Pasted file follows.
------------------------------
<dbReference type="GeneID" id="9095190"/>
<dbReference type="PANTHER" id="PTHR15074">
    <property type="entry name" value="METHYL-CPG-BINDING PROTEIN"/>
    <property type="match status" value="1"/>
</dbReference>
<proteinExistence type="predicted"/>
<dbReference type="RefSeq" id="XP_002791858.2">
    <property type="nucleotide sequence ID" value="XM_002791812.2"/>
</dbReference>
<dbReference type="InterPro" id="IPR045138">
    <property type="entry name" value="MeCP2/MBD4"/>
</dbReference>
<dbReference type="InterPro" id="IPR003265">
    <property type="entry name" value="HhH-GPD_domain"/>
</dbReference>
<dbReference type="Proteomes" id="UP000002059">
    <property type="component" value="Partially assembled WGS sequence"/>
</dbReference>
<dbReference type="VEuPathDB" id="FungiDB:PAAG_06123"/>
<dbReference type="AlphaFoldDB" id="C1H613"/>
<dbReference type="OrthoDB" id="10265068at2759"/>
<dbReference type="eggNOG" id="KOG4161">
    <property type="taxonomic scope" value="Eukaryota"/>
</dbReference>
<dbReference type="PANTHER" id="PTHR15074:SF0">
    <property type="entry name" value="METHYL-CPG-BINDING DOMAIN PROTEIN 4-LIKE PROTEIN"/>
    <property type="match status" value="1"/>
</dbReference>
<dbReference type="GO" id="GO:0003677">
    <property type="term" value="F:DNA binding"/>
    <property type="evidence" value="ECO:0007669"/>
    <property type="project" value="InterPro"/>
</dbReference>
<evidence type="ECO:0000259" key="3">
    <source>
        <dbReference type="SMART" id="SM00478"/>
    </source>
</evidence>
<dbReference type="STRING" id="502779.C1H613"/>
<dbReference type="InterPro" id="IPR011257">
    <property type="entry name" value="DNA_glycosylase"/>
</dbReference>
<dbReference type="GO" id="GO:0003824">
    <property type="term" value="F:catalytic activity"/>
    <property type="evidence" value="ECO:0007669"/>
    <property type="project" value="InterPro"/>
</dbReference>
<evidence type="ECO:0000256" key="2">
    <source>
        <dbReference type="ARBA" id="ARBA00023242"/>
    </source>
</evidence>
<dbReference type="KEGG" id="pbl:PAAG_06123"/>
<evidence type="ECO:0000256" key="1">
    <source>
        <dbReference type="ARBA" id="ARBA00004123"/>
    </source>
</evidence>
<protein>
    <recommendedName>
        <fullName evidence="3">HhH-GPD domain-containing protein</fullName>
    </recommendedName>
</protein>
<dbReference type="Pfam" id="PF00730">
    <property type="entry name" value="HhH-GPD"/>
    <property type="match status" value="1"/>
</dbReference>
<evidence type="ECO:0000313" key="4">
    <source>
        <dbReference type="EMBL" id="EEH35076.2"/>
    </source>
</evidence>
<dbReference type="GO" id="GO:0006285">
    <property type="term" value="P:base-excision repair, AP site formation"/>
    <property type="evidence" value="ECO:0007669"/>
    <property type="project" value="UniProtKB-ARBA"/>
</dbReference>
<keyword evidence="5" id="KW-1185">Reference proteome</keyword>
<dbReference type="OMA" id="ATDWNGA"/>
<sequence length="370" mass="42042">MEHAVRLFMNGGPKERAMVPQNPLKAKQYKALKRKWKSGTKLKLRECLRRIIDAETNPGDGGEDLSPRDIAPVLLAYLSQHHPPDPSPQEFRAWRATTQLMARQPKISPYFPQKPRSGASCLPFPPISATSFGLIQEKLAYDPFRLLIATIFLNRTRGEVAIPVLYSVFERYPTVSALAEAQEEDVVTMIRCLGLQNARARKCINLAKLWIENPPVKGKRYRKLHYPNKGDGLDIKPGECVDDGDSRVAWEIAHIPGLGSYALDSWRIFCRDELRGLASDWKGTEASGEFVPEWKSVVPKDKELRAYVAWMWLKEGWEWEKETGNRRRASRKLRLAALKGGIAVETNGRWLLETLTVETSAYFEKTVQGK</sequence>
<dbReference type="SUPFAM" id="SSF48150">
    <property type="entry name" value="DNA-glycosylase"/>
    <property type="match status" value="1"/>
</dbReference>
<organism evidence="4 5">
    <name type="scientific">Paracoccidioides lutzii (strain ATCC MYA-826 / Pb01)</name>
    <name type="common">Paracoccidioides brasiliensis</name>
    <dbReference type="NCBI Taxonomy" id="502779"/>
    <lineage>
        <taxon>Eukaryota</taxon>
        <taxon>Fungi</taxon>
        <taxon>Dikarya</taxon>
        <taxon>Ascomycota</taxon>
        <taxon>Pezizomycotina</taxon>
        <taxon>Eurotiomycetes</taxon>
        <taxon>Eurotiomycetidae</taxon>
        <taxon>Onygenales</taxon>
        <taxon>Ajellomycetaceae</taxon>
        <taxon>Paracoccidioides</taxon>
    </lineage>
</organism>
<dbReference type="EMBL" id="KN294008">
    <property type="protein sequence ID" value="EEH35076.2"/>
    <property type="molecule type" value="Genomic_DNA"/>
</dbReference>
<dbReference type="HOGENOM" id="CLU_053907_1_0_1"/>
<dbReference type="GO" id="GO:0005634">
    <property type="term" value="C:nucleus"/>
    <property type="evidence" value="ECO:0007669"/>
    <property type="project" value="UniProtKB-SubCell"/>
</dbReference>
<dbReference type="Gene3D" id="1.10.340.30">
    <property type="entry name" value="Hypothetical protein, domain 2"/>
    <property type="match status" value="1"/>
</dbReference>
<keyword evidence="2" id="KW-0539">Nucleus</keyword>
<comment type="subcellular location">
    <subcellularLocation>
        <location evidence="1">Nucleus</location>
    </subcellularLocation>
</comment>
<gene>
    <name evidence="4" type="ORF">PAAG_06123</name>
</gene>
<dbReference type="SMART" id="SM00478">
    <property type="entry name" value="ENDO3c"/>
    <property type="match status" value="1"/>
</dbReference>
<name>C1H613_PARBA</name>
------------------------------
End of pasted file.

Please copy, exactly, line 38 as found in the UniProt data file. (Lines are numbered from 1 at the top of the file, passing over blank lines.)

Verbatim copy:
</evidence>